Consider all $10$-tuple vectors each element of which is either $1$ or $0$. It is very easy to select a set $v_1,\dots,v_{10}= S$ of $10$ such vectors so that no two distinct subsets of vectors $S_1 \subset S$ and $S_2 \subset S$ have the same sum. Here $\sum_{v \in S_i} v$ assumes simple element-wise vector addition where element addition takes place over $\mathbb{R}$. For example, if we take the vectors that are the columns of the identity matrix as $S$ this will do.

What is the maximum number of vectors one can choose that has this property?

I previously asked this question on MSE . An explicit construction of $17$ vectors was given by Oleg567 using computer search and an upper bound of $45$ was given by jpvee simply using the observation that $\sum_{k=1}^{17} {46 \choose k} > (17+1)^{10}$ implies that $46$ vectors is impossible.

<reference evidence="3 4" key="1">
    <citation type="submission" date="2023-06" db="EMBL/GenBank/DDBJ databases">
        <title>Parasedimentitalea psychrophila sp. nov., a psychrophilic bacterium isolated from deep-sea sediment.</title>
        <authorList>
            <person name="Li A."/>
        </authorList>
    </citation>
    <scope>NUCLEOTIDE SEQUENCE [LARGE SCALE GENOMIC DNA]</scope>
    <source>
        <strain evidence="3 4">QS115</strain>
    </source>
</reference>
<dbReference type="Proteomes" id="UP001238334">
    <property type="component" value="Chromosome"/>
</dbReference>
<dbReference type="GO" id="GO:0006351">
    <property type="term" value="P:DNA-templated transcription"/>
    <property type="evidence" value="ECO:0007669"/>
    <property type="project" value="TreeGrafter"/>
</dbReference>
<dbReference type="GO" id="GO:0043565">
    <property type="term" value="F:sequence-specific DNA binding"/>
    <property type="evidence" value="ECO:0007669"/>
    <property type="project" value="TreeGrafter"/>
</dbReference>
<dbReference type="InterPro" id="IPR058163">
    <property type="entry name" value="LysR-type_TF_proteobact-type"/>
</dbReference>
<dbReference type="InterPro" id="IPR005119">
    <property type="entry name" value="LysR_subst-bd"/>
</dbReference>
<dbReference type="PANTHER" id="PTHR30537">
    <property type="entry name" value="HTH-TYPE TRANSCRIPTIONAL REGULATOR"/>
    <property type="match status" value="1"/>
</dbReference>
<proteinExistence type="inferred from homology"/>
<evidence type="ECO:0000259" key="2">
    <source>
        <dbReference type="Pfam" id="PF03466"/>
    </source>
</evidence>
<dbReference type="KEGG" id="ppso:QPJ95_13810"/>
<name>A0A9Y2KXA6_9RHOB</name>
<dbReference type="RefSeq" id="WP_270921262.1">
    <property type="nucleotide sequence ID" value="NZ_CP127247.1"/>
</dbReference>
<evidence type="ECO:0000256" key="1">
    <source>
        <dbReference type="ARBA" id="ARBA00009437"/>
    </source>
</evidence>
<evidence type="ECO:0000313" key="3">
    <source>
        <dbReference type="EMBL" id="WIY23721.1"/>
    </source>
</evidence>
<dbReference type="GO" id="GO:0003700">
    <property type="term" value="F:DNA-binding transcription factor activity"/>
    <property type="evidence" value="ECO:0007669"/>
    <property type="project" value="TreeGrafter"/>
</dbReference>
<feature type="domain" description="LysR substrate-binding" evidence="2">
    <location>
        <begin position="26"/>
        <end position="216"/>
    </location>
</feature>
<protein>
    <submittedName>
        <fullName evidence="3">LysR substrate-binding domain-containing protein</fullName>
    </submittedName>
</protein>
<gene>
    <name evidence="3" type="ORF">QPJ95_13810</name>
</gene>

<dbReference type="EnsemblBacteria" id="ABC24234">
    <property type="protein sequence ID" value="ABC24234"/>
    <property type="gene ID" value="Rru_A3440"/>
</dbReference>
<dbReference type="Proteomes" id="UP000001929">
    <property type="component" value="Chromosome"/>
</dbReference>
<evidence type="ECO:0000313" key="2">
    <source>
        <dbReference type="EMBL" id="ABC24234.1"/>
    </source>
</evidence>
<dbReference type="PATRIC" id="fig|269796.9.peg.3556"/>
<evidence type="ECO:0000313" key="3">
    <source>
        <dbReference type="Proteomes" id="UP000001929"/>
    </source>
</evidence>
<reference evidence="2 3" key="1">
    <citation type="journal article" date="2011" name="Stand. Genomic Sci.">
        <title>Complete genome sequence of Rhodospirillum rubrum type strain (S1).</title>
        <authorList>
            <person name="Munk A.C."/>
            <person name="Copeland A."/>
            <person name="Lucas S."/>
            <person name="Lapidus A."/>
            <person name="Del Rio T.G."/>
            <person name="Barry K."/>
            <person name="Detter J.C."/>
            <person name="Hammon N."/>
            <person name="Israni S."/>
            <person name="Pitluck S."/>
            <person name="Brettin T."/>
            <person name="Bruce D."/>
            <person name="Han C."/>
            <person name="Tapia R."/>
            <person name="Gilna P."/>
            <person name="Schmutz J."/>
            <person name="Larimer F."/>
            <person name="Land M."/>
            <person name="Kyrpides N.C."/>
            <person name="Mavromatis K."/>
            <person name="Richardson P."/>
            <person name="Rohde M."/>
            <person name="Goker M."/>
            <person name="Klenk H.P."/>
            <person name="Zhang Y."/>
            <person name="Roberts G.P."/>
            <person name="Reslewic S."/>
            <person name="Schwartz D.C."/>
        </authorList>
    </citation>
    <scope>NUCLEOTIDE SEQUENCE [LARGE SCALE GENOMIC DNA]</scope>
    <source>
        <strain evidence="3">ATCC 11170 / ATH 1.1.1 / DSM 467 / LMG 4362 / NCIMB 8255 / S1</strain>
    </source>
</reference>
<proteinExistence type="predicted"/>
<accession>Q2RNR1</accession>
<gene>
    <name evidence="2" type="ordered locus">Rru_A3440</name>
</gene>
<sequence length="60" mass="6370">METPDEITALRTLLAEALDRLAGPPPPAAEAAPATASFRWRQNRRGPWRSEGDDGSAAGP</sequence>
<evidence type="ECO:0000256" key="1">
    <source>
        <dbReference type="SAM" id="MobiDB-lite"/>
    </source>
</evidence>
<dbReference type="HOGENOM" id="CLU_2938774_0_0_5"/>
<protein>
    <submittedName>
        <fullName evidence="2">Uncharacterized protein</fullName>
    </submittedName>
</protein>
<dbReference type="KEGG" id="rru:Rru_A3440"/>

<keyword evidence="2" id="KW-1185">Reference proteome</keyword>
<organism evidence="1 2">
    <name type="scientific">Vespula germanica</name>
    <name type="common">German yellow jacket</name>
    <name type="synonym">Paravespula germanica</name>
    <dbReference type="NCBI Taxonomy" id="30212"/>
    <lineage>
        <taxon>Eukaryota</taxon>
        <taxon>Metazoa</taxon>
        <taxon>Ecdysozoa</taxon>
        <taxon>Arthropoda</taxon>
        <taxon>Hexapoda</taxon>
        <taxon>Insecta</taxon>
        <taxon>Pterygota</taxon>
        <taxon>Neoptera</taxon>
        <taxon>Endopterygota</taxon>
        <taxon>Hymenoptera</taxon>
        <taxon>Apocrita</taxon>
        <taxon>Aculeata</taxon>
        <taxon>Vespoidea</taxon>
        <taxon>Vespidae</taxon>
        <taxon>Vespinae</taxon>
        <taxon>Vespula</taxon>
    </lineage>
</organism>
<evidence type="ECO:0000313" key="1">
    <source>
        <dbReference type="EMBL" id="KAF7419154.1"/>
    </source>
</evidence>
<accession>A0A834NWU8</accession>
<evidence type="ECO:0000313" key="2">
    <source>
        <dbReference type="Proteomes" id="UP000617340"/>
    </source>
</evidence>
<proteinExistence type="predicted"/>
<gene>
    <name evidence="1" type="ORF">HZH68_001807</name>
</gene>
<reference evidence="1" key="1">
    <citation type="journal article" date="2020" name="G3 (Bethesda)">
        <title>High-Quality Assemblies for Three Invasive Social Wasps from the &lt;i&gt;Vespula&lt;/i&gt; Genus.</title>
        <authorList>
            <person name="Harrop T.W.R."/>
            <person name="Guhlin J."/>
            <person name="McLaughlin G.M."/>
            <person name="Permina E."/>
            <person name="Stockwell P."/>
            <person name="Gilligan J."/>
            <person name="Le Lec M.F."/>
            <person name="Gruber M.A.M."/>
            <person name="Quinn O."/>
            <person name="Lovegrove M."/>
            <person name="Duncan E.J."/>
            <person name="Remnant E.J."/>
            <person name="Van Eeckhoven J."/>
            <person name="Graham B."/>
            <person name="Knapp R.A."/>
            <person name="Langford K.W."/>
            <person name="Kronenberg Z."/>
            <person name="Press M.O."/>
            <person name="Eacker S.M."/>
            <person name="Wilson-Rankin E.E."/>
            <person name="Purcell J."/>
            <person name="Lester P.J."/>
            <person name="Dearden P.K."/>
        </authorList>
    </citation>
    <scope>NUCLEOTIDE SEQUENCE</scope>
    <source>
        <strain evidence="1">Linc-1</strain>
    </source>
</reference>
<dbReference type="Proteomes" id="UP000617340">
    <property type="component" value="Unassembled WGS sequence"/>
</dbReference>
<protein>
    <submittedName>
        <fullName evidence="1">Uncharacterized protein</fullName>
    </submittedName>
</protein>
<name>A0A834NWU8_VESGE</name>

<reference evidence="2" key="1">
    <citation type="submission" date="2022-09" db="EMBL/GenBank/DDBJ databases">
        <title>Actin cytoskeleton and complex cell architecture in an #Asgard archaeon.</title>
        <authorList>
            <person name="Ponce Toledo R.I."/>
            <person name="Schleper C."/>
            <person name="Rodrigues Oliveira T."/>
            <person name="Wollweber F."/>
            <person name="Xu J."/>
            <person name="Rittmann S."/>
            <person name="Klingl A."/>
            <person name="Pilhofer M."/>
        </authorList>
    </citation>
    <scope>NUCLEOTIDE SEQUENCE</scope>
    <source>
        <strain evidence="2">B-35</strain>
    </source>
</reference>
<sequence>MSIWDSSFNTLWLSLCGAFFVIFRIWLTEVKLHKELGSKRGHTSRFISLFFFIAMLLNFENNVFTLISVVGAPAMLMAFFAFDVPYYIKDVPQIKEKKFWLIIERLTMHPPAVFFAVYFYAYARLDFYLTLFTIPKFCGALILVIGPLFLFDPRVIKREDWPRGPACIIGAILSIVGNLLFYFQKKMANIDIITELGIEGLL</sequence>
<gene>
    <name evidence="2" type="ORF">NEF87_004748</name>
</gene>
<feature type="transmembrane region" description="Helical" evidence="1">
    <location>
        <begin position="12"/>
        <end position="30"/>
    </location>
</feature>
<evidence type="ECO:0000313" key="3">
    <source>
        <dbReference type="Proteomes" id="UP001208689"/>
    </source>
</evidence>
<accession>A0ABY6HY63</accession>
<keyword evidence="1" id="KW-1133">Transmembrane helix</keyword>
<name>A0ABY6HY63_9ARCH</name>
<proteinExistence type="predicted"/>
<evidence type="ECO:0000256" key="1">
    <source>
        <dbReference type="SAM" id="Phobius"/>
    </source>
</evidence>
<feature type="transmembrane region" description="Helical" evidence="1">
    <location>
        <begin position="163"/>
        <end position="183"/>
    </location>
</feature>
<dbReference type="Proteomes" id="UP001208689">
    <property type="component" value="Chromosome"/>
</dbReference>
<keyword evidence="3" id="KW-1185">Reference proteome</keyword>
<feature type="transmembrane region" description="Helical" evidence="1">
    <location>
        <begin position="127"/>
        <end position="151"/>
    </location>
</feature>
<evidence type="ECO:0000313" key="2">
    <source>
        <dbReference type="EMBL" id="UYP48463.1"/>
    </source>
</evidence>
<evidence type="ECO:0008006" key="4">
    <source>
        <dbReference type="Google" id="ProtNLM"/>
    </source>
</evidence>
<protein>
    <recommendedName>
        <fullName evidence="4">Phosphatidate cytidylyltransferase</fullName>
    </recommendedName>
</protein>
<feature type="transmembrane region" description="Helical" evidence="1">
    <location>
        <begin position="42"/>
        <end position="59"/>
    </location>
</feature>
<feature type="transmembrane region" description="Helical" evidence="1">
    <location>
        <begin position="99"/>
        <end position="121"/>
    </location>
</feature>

Lower bound improved to $18$ by Oleg567. Upper bound still stuck at $45$ although it seems implausible the true value is far from the current lower bound.

Upper bound of $36$ given by Seva.

**Conjecture Feb 24, 2014**. I conjecture the optimal solution size is $\lfloor \frac{1}{2} (n+1) \log_2(n+1) \rfloor$. For $n=2\dots 15$ this is $2, 4, 5, 7, 9, 12, 14, 16, 19, 21, 24, 26, 29, 32$.

New lower bound of $19$ by Brendan McKay.

New upper bound of $30$ by Brendan McKay.

notmodulo 2. $\endgroup$ – user9072 Feb 16 '14 at 0:43